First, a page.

This was followed by the Industrial Revolution.

Inventors were constantly discovering and designing faster and more efficient ways of performing common tasks which were frequently laborious, and were inventing new products to promote a better and higher standard of living. This era, which was so full of promise for the betterment of the whole human race, was instead beset by the poverty of many. A primary factor of this widespread poverty was the greed of business owners who, while living luxuriously themselves, paid their laborers wages which could scarcely support the laborers and their families. The seeds sown by the carnivals and amusements (which had not been greatly opposed in the work of the Conter-Reformation as a whole) may have contributed to a second factor of this widespread poverty: the frivolity of many members of the lower classes who squandered their wages with amusements, alcohol, tobacco products, and other pleasures.[13] In the United States a movement among workers called the Knights of Labor was begun to unite laborers together to require business owners to pay higher wages. Regarding this, Pope Leo XIII wrote the encyclical Rerum Novarum which required the laborers to respect the property of their employers and to work well, while also requiring employers to pay decent wages that would support the laborers and their families. Pope Leo XIII's encyclical was mostly ignored, and additional self-made philosophers such as Karl Marx arose to offer alternatives. These philosophers were also highly endorsed by those who felt comfortable with the alternative ideals and the alternative morals presented by them. Some philosophers presented that man was nothing but a brute beast, that there was no life after death and no punishment after death for those who did evil, that there was no God, that man should follow his desires and indulge in his passions, and that women were inferior to men unless they become like men. Other philosophers taught that laborers should unite to overthrow the upper classes, and, soon after, they also taught that the government should take possession of the property of the upper classes and control the means of production and wealth itself. The methods proposed by these philosophers usually resulted in one of two things when they were observed: either the strong oppressed the weak, or the weak united and invoked the government, which first seized the property and possessions of the strong, then oppressed the weak without fear of opposition.
Also in this era was the Reunification of Italy, which mostly took away the temporal power of the papacy and placed Italy and the Pope on bad terms with one another.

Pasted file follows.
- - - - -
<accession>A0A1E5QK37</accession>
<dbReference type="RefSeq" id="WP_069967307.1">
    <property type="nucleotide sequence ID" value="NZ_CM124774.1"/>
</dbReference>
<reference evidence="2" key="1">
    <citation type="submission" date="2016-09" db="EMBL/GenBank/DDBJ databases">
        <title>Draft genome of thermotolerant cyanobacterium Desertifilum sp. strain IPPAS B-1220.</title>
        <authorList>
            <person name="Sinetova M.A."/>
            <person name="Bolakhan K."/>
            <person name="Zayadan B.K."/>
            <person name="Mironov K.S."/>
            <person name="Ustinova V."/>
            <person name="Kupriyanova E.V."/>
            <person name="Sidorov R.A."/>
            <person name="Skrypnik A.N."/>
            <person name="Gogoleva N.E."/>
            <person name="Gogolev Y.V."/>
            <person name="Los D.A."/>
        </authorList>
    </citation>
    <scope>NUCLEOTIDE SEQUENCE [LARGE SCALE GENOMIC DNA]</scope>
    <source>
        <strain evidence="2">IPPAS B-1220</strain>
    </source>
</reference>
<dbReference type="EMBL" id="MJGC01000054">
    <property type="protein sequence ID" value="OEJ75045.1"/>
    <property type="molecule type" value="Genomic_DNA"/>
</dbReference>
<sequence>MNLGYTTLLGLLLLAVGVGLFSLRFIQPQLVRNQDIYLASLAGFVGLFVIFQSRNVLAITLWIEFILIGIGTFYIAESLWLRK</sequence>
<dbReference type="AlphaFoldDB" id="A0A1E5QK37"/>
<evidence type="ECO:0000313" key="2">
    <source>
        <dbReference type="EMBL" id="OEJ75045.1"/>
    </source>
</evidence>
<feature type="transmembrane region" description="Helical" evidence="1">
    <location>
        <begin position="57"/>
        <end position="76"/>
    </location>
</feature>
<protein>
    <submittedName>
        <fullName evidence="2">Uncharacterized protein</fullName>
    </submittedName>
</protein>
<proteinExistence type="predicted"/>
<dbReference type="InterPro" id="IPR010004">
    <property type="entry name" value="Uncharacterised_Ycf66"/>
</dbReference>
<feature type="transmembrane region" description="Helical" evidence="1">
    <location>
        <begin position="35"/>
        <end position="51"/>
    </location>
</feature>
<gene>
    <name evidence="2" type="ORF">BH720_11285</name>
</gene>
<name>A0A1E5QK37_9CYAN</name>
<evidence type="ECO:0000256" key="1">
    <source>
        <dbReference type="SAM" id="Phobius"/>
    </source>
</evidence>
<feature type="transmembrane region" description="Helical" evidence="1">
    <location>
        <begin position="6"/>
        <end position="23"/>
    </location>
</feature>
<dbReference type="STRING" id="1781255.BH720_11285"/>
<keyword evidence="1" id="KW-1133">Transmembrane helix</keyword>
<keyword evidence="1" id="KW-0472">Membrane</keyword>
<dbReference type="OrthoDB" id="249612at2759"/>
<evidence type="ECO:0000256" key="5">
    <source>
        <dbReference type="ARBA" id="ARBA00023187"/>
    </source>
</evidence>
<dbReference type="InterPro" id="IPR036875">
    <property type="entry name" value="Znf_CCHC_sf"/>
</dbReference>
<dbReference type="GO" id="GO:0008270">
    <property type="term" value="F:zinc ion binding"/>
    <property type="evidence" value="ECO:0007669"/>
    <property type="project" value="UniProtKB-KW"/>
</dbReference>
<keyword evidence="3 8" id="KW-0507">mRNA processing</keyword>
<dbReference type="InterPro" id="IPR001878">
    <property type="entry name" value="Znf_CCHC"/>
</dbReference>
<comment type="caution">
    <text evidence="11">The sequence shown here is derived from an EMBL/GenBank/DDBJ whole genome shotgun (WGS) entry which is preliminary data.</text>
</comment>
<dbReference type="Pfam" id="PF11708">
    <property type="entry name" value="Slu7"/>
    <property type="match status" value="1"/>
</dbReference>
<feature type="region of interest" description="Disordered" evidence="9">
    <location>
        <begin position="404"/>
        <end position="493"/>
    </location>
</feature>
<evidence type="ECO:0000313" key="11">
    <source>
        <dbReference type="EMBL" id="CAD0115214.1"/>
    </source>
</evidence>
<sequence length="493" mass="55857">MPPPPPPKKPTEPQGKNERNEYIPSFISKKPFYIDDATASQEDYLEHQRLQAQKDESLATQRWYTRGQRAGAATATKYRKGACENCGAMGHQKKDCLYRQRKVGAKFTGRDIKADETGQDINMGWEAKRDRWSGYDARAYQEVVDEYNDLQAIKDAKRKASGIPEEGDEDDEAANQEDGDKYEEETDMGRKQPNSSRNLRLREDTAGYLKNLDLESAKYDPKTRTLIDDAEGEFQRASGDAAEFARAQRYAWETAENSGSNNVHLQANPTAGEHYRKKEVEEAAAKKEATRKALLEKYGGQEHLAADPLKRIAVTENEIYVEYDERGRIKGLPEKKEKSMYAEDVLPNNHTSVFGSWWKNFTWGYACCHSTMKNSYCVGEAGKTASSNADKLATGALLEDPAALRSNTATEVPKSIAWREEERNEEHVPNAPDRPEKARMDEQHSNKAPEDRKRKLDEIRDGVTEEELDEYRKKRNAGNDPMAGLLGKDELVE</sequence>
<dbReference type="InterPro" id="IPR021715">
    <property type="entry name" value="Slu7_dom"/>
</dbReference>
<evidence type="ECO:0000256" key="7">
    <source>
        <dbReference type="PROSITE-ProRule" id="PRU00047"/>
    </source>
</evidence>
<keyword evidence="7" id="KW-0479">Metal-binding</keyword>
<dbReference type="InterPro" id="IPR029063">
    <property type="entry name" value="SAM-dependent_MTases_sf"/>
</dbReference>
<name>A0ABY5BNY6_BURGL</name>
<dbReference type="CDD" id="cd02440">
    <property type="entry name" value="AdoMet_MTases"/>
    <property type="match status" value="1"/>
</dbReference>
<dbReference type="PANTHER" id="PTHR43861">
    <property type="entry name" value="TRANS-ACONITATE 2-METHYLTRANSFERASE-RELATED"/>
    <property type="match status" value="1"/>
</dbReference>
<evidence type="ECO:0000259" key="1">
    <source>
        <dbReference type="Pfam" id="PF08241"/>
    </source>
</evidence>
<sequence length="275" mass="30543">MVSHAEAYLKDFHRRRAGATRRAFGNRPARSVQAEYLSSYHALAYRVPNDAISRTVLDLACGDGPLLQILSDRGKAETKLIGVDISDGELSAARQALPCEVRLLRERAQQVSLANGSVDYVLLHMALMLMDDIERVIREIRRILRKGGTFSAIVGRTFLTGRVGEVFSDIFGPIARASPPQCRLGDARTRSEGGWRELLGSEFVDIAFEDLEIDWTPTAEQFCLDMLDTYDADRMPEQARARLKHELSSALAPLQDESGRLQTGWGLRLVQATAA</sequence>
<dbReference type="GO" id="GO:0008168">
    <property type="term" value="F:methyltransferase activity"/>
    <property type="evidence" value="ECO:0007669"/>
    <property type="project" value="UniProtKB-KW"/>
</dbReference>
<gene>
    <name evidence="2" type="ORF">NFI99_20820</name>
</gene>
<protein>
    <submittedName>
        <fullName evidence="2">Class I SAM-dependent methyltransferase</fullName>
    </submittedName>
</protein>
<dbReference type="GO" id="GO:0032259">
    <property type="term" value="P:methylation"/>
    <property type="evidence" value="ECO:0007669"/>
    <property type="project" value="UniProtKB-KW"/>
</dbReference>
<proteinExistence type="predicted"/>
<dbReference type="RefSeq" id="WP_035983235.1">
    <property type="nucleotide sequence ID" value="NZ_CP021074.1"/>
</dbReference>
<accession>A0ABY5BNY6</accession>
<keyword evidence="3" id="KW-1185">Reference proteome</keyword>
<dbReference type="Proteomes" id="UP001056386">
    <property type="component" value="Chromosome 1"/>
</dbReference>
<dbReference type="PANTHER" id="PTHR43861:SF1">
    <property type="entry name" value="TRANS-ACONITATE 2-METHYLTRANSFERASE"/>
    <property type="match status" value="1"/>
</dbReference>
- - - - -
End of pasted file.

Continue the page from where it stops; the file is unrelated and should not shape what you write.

This was followed by the Modern Age:

The ideas of the self-made philosophers of the Industrial Age were heavily implemented in this era, and reaped their bountiful harvest. World War I vanquished the strongest and hurled monarchs from their thrones, and in World War II the "strong" first slaughtered the weak by the millions, the weak then vanquished the strong, and in the end much of Asia and Europe came to be governed by governments that oppressed the weak without any fear of opposition. Self-made philosophers abounded and new ideas were introduced: the government, its wellbeing, and its safety were the basis of morality; the government could determine when citizens were no longer useful and exterminate them when they were no longer necessary or considered useful; the government could determine when life started, define who was and was not a person, and exterminate anyone who they did not consider a "real" person; chastity and purity were unnecessary and regular indulgence of the passions was encouraged; people should not be held responsible for their actions; and may other ideas which, although the general idea was not new, were presented in a different manner than in former eras.
Also in this era Pope Pius XI signed the Lateran Treaty with Italy, which allotted Vatican City to the popes with an annuity in recompense for the papal states. Pius XI then had the relative freedom to write encyclicals against the errors held by surrounding nations such as Germany, Russia, Spain, and even Italy itself. This sovereignty also assisted his successor Pope Pius XII in his protection of Jews from the Nazis during World War II.
In 1962 Pope John XXIII opened the Second Vatican Council, which was originally convened to freshen the doctrine of the Church. In the course of the Council, Pope John XXIII died and was succeeded by Pope Paul VI, who wrote the encyclical Humanae Vitae while the Council was still in progress. This encyclical was greatly disliked by many of the bishops, who often voiced their opposition to it publicly. When the Council was finished in 1965, the bishops returned to their dioceses and implemented whatever they wished to implement. Soon churches were being razed and rebuilt to modern architectural tastes, liturgical abuses were widespread, divorce and adultery became common among Catholics, and millions left the Faith. The seeds sown by mythology and the impurity and nudity in the works of the skilled artists of the Renaissance (which were not greatly opposed in the work of the Counter-Reformation) may have born the following bountiful fruit: impurity and unchaste behavior became relatively normal among Catholics, and paganism and superstition once again became common among educated persons.